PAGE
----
The temptation can be strong, as at times I am guilty of prejudicing my initial reactions to certain events and actions before taking the time to adequately understand the events and actions in their totality. I am working on getting better, but I have a long way to go.

Given the multifaceted nature of the problems we face and the fact that America is increasingly becoming more diverse, it is imperative that we move away from ideological bubbles and mischaracterizing those who disagree with us on socio-political matters. My hope is that we give one another the benefit of the doubt more often than not, potentially using the implications from Smith's (2018) analytical approach to superheroes and the above-mentioned literature as starting points toward more humane discourse. And given that we do not have the luxury of comics' ability to simultaneously communicate a person's thoughts, words, and actions, we may not have much choice but to challenge ourselves if we want to leave this country a better place tomorrow for the kids and youth of today.

References

Anoll, A. P. (2018). What Makes a Good Neighbor? Race, Place, and Norms of Political Participation. American Political Science Review, 1-15. Unable to locate DOI.

Asch, S. E. (1940). Studies in the principles of judgments and attitudes: II. Determination of judgments by group and by ego standards. The Journal of Social Psychology, 12, 433-465. doi:10.1080/00224545.1940.9921487

Asch, S. E. (1952). Social psychology. NJ: Prentice-Hall.

Asch, S. E., Block, H., & Hertzman, M. (1938). Studies in the principles of judgments and attitudes: I. Two basic principles of judgment. The Journal of Psychology, 5(2), 219-251. doi:10.1080/00223980.1938.9917565

Bainbridge, J. (2007). "This is the Authority. This planet is under our protection"—An exegesis of superheroes' interrogations of law. Law, Culture and the Humanities, 3, 455-476. doi:10.1177/1743872107081431

Cialdini, R. B., & Trost, M. R. (1998). Social influence: Social norms, conformity, and compliance. In D. T. Gilbert, S. T. Fiske, & G. Lindzey (Eds.), The handbook of social psychology (4th ed., Vol. 2, pp. 151– 192). Boston: McGraw-Hill.

Cohen, G. L. (2003). Party over policy: The dominating impact of group influence on political beliefs. Journal of Personality and Social Psychology, 85(5), 808-822. doi:10.1037/0022-3514.85.5.808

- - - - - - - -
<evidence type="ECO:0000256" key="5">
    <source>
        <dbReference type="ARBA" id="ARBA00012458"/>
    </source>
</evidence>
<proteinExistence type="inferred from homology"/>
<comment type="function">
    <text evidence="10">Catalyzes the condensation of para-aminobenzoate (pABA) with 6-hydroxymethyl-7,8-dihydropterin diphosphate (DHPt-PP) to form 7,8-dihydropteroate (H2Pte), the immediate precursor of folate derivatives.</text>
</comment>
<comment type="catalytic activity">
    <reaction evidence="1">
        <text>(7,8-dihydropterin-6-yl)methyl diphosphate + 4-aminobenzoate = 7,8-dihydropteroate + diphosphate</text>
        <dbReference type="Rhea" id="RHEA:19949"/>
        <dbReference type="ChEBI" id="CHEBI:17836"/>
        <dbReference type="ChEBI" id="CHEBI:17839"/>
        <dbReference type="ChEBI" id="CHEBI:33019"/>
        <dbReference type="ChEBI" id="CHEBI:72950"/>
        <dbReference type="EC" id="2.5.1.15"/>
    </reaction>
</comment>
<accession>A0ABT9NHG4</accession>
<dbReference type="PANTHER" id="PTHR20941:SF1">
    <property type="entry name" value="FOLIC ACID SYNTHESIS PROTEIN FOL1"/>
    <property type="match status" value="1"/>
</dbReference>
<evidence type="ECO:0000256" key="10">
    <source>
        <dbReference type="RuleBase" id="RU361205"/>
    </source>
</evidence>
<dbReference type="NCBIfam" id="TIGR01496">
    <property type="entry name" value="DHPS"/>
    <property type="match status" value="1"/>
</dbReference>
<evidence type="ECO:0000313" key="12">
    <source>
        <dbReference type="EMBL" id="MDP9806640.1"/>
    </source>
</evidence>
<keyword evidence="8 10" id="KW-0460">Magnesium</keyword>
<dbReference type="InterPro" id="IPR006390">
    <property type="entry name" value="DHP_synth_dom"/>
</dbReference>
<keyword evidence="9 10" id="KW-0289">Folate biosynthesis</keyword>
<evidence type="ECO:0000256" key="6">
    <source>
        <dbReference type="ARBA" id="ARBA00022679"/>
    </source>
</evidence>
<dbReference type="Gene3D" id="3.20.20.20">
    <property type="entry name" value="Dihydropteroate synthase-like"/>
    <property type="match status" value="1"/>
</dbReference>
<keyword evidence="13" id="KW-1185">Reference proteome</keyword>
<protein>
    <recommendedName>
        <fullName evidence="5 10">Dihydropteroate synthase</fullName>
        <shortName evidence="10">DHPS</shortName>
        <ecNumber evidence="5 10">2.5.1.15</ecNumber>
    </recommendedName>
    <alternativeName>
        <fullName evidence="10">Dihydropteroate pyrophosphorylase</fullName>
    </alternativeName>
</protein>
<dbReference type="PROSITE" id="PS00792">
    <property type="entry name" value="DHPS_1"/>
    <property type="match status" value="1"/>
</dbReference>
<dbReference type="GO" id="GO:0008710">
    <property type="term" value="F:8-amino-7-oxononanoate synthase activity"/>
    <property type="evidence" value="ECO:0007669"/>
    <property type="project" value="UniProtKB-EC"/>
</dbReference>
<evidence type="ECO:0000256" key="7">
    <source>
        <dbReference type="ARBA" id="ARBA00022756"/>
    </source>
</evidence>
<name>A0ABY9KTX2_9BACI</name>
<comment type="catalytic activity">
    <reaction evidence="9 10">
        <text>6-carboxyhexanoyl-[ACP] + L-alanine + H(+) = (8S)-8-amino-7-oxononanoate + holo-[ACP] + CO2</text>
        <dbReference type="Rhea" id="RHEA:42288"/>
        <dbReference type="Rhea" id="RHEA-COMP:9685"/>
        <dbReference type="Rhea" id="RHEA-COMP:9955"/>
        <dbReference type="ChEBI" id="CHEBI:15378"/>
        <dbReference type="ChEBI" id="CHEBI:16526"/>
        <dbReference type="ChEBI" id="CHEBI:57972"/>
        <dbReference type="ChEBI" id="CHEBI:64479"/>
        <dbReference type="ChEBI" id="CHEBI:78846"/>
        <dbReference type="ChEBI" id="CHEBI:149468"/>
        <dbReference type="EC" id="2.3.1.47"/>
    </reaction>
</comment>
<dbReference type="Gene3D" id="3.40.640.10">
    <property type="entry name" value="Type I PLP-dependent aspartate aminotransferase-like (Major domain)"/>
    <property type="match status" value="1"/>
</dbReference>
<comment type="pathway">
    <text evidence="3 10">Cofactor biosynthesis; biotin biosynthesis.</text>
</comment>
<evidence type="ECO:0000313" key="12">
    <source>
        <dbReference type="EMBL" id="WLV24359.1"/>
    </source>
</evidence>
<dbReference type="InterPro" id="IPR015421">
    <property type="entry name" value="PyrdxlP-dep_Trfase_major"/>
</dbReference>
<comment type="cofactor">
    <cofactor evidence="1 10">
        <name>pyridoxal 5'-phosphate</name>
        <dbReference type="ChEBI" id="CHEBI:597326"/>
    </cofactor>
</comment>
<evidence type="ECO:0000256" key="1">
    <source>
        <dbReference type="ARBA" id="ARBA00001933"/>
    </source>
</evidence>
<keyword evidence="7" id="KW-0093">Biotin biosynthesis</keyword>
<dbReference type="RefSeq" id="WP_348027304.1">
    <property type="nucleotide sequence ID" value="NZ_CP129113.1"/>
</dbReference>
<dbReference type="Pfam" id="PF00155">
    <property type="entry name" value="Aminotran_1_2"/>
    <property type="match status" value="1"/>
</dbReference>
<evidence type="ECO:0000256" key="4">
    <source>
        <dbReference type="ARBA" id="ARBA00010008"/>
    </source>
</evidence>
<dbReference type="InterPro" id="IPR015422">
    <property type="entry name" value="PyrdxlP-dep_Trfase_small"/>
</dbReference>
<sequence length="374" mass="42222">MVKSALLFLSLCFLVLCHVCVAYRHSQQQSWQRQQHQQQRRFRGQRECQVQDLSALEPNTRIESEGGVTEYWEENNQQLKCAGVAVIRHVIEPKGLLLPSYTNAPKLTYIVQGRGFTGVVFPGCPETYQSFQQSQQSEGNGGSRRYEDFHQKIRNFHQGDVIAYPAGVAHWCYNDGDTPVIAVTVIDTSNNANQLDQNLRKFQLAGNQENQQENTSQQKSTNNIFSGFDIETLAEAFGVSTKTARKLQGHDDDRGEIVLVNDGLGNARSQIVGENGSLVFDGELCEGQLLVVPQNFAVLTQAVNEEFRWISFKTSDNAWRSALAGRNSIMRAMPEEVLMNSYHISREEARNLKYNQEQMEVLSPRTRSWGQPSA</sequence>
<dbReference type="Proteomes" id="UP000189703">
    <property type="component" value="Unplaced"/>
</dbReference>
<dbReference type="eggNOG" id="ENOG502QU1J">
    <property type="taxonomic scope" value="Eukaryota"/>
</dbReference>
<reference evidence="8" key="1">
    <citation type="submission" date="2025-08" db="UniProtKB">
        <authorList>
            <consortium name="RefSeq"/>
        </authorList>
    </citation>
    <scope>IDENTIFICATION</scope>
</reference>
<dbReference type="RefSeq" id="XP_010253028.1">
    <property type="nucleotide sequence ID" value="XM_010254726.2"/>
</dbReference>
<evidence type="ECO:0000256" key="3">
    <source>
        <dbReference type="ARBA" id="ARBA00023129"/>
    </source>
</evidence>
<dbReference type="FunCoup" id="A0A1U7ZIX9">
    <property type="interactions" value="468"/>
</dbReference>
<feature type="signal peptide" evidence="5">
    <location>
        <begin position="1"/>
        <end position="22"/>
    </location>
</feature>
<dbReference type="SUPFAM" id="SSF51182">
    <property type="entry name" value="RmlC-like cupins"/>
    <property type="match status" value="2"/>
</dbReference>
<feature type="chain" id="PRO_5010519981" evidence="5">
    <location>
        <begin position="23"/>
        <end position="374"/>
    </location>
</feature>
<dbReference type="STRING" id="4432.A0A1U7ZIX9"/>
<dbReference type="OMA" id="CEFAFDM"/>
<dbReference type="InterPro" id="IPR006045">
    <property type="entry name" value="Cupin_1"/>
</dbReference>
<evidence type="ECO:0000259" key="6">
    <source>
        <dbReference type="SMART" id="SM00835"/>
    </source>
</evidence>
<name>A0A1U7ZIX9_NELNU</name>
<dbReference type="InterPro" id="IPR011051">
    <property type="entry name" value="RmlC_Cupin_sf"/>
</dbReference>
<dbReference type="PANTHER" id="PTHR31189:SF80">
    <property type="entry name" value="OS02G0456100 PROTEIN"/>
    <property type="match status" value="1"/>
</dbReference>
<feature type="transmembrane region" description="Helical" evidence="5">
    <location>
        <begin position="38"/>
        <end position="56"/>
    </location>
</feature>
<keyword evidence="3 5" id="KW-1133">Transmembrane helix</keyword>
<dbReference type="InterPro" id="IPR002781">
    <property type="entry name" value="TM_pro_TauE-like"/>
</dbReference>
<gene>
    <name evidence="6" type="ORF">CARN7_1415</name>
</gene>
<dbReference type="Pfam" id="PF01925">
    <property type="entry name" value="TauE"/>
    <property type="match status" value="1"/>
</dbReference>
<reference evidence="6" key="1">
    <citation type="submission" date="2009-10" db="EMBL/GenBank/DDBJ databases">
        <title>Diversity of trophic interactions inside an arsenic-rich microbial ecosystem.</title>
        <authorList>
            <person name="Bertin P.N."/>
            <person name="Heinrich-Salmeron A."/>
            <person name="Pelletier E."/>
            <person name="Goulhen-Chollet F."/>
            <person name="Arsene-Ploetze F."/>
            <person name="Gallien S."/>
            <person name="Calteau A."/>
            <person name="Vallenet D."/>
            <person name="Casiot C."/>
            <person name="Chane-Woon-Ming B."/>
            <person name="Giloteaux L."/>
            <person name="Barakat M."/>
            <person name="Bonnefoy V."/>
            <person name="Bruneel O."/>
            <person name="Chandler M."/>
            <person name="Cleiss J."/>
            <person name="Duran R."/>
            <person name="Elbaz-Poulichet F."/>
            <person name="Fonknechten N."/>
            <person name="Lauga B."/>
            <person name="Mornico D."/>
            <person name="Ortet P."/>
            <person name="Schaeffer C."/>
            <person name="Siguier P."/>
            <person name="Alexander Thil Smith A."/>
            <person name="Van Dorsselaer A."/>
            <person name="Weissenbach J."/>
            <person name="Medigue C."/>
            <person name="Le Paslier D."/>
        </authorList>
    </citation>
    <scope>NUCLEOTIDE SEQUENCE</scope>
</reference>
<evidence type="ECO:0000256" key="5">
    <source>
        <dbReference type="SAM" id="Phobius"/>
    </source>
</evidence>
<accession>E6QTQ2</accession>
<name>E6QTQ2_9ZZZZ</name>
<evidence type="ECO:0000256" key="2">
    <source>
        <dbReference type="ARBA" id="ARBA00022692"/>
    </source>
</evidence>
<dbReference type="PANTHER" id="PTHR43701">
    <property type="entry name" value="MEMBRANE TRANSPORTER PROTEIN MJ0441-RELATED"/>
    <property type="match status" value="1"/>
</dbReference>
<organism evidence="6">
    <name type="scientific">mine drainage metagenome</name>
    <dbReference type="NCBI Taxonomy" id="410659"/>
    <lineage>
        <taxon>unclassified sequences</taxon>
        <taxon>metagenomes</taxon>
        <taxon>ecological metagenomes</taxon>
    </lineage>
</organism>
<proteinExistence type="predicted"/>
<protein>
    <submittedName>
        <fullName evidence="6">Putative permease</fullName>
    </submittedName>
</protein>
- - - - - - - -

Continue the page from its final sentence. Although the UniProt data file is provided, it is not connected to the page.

Reyns, B. W., & Henson, B. (2010). Superhero justice: The depiction of crime and justice in modern-age comic books and graphic novels. In Popular Culture, Crime and Social Control (pp. 45-66). Emerald Group Publishing Limited.

Ross, L., & Ward, A. (1996). Naive realism: Implications for social conflict and misunderstanding. In T. Brown, E. Reed, & E. Turial (Eds.), Values and knowledge (pp. 103– 135). Mahwah, NJ: Erlbaum.

Sharp, C. (2012). 'Riddle me this…?'Would the world need superheroes if the law could actually deliver 'justice'?. Law Text Culture, 16, 353-378. Unable to locate DOI.

Smith, T. (2018). Superhero ethics. PA: Templeton Press.

Tankard, M. E., & Paluck, E. L. (2016). Norm perception as a vehicle for social change. Social Issues and Policy Review, 10(1), 181-211. doi:10.1111/sipr.12022

Turiel, E. (1996). Equality and Hierarchy: Conflict in Values. In T. Brown, E. Reed, & E. Turial (Eds.), Values and knowledge (pp. 75–101). Mahwah, NJ: Erlbaum.

Turiel, E. (2002). The culture of morality: Social development, context, and conflict. Cambridge University.

Turiel, E., Chung, E., & Carr, J. A. (2016). Struggles for equal rights and social justice as unrepresented and represented in psychological research. In S. S. Horn, M. D. Ruck, & L. S. Liben (Eds.), Advances in child development and behavior (Vol. 50, pp. 1–29). Burlington: Academic Press.

Turiel, E., Hildebrandt, C., Wainryb, C., & Saltzstein, H. D. (1991). Judging social issues: Difficulties, inconsistencies, and consistencies. Monographs of the Society for Research in Child Development, 56, 1–116. doi:10.2307/1166056

Wainryb, C. (1991). Understanding differences in moral judgments: The role of informational assumptions. Child Development, 62, 840-851. doi:10.2307/1131181

Wainryb, C. (2004). Is and ought: Moral judgments about the world as understood. In B.W.

Sokol & J. Baird (Eds.), Mind, morals, and action: The interface between children's theories of mind and socio-moral development (Vol. 103, pp. 3-17). San Francisco: Jossey-Bass.

Vollum, S., & Adkinson, C. D. (2003). The portrayal of crime and justice in the comic book superhero mythos. Journal of Criminal Justice and Popular Culture, 10, 96-108. Unable to locate DOI.